As a business owner, you bear the responsibility of paying income tax whether your business is a sole proprietorship, a partnership, an LLC, or a corporation. Proper calculation and payment of your business taxes are essential for the financial health of your company and to ensure that you do not encounter any legal or tax liability issues in the future. Business income taxes are extremely complex, especially in light of recent changes in tax legislation. Without the proper skills and an intimate knowledge of tax law, it is very easy to make a mistake that could prove costly for your company. Attorney and Certified Public Accountant Jo Ann M. Koontz of Koontz & Associates, PL can assist you in calculating your business income tax, taking advantage of the deductions available to you, and avoiding serious mistakes.
New tax legislation is passed every year and has great impact for individuals and for businesses, but unlike the provisions made for individuals, the incentives and benefits for corporations may be temporary. It is essential that you take advantage of the tax incentives and create a comprehensive tax plan that takes temporary benefits into consideration. Koontz & Associates, PL have followed these changes closely and are ready to help you take advantage of these incentives and put a creative financial strategy in place for the future.
Both the American Taxpayer Relief Act of 2013 and the 2012 Relief Act provided significant incentives for businesses who invest in capital and equipment. However, because many of these incentives are temporary, it is vital that you take advantage of them now. Changes included:
Business vehicles have always been eligible for tax deductions. However, new changes have been made with regard to depreciation reductions and lease inclusions. Vehicle expenses can be calculated using mileage costs or using actual expenses, such as lease payments, registration, maintenance, storage, repairs, oil changes, and tolls. The actual deductions taken will vary depending on the size and type of vehicle, whether it is a luxury car, and whether it is leased. Deciding whether to calculate costs based on mileage or actual expenses can be tricky. Koontz & Associates, PL can help you make the right decision for your business.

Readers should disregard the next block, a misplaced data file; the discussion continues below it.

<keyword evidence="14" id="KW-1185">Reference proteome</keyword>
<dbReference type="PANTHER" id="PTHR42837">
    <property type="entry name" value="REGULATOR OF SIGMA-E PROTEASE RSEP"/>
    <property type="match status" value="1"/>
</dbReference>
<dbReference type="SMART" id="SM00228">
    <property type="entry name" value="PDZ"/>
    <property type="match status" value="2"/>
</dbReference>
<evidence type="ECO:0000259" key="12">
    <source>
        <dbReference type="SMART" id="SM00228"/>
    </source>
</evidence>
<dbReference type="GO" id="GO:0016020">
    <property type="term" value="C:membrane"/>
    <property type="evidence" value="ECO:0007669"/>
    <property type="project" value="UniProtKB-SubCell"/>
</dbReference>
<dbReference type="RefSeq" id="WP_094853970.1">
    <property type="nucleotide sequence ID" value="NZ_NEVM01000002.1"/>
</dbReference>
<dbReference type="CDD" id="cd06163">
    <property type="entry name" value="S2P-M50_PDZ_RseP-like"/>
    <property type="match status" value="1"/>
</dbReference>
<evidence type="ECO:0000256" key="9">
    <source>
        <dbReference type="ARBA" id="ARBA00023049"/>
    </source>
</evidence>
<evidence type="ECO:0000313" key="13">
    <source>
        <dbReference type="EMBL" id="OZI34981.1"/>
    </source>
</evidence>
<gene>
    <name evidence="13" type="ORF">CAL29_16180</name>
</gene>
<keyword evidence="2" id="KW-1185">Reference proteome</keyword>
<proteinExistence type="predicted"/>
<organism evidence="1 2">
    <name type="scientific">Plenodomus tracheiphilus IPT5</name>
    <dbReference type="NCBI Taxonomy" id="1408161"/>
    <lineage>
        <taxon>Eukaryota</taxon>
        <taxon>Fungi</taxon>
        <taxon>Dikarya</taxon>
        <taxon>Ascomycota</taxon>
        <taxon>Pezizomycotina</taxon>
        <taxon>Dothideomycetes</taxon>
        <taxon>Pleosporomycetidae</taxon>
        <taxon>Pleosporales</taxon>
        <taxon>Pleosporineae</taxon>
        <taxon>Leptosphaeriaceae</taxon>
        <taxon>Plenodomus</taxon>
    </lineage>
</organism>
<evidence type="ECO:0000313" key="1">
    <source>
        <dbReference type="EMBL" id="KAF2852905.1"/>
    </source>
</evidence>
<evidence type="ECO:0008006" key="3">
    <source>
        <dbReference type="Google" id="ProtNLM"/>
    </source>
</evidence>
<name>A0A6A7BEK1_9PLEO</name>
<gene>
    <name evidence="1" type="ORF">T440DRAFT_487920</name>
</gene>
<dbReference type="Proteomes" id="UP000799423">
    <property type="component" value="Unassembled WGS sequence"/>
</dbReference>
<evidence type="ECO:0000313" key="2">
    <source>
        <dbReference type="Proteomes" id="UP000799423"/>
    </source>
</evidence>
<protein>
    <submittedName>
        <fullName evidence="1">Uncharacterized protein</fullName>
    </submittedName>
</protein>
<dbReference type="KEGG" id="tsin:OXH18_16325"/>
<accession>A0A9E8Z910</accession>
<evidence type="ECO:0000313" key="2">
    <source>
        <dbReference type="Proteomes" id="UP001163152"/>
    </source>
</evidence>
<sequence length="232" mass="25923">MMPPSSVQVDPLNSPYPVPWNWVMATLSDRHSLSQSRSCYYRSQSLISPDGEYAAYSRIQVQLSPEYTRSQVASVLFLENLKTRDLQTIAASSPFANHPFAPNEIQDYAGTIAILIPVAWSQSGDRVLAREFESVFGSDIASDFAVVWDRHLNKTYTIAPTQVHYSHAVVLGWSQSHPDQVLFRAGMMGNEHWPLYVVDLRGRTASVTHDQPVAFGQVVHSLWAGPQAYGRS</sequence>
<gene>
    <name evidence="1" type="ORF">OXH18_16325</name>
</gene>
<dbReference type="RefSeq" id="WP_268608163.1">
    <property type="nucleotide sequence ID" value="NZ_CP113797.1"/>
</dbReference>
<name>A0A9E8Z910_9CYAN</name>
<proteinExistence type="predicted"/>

The U.S. Supreme Court ruled that the Patient Protection and Affordable Care Act (PPAC) is constitutional. This act has significant consequences for businesses. With the Supreme Court’s declaration, all businesses are now required to meet the provisions of PPAC. Employers must report the total cost of provided health benefits on their employees’ W-2 forms, whether the employer or the employee pays for it.
Small businesses have slightly different provisions for health care. If you own a small business with no more than 10 employees and an average wage that does not exceed an average of $25,000, you may be able to take a 35% tax credit on health insurance premiums paid in 2012 and 2013. Tax exempt employers can take a 25% discount on premiums paid between 2010 and 2013. After 2014, taxable employers can deduct 50% of insurance costs and non-profit employers can deduct 35%. An employer must offer insurance through a state insurance exchange.
In addition to health care, employers are rewarded for giving jobs to those-in-need and to providing services to their employees. The Work Opportunity Tax Credit (WOTC) grants tax incentives to employers who hire from hard-to-employ groups. Usually, this incentive is equal to 40 percent of the worker’s wages, with a maximum set at $6,000. The Heroes Act of 2011 extended this tax credit to companies who hire veterans and disabled veterans. The tax credit for hiring these workers can go as high as $9,600.
In addition, the Relief Act made a permanent extension for tax credits given to companies that provide child care and facilities for their employees. Companies may deduct 25% of all child care costs and 10% of all child care resource and referral costs, not to exceed $150,000 in any tax year.
Not all of the changes in tax law will positively impact business owners. There are increases of which you should be aware. They include:
It is vital that you be aware of these changes or work with and who is familiar with them to keep from unwittingly making a smaller payment than required and having issues with the IRS in the future.
Jo Ann M. Koontz offers a powerful combination of in-depth knowledge of tax regulations, a firm grasp of the business world, and years of experience representing tax clients. To schedule a consultation, call the Sarasota office of Koontz & Associates, PL at 941.225-2615.